The highly professional social network’s internal Wednesday town hall on racial injustice looked more like what you’d see in a Facebook comments section.
LinkedIn prides itself on being the highly professional, troll-free antithesis to all other social-media platforms. But on Wednesday, the company’s own internal meetings looked more like a “dumpster fire” Facebook comments section than anything on the company’s famously civil website.
Earlier this week, the career networking website announced that it would hold a virtual global town hall to address the nationwide social unrest sparked by the Minneapolis police killing of George Floyd. The meeting was billed as an event to discuss racial inequality by “reflecting on our own biases, practicing allyship, and intentionally driving equitable actions.”
“We’ll spend most of our time together in open discussion, so please consider bringing questions or experiences you’d like to share,” read the invitation email to staff.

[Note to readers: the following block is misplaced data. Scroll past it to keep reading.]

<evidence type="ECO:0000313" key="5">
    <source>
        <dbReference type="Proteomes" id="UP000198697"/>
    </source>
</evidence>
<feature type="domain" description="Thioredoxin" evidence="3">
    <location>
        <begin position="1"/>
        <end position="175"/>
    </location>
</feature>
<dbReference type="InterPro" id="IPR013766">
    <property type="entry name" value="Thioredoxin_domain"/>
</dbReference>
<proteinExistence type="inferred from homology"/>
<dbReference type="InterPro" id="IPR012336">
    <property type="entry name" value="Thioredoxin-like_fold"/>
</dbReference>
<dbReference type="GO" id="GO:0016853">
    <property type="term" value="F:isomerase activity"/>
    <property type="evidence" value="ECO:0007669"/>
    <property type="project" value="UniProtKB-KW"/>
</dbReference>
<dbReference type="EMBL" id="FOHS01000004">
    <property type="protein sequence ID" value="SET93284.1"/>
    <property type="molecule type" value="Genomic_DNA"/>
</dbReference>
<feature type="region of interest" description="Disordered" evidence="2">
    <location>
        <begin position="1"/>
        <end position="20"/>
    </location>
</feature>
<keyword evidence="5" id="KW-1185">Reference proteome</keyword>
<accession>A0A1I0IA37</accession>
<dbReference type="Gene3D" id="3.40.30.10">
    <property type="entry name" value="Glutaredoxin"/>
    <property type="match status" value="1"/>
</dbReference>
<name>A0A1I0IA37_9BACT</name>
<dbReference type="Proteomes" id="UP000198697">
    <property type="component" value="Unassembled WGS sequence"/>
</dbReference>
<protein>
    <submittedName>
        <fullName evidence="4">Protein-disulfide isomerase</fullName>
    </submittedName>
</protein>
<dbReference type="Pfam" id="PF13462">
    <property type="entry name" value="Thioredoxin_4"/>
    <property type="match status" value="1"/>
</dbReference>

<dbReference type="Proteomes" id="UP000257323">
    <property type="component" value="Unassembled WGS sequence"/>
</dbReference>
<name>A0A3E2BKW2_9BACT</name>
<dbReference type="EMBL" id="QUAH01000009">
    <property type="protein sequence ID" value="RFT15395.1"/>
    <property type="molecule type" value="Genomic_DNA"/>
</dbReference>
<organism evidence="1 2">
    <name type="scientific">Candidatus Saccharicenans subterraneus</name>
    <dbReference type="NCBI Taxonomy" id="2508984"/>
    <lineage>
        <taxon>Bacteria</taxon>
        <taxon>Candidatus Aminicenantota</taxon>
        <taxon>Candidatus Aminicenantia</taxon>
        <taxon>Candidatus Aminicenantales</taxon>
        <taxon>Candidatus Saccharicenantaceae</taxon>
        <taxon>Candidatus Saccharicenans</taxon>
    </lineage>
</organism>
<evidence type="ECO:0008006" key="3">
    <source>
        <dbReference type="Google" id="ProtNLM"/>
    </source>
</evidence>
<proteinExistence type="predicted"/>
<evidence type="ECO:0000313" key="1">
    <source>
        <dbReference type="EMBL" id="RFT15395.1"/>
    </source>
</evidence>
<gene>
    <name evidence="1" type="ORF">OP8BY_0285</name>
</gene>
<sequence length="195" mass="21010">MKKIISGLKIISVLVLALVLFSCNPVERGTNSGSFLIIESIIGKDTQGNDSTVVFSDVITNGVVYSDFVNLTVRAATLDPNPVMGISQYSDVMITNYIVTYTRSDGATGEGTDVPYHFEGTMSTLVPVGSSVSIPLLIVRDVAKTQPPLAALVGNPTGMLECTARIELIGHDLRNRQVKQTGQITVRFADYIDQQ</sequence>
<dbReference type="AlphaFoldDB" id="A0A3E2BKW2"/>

LinkedIn employees followed those instructions precisely. The results were a disaster.
Throughout the meeting, which was conducted by videochat and featured a sidebar where employees could leave comments, several anonymous staffers shared opinions echoing the detractors and skeptics of the Black Lives Matter movement. Several of these commenters criticized LinkedIn’s position on diversity hiring, equating such practices with racism against white people.
“As a non-minority, all this talk makes me feel like I am supposed to feel guilty of my skin color. I feel like I should let someone less qualified fill my position. Is that ok? It appears that I am a prisoner of my birth,” one commenter wrote. “This is not what Martin Luther King Jr. would have wanted for anyone.”
“I believe giving any racial group privilege over others in a zero sum game would not get any support by others. Any thoughts on hurting others while giving privileges with the rosy name called diversity?” read another employee comment.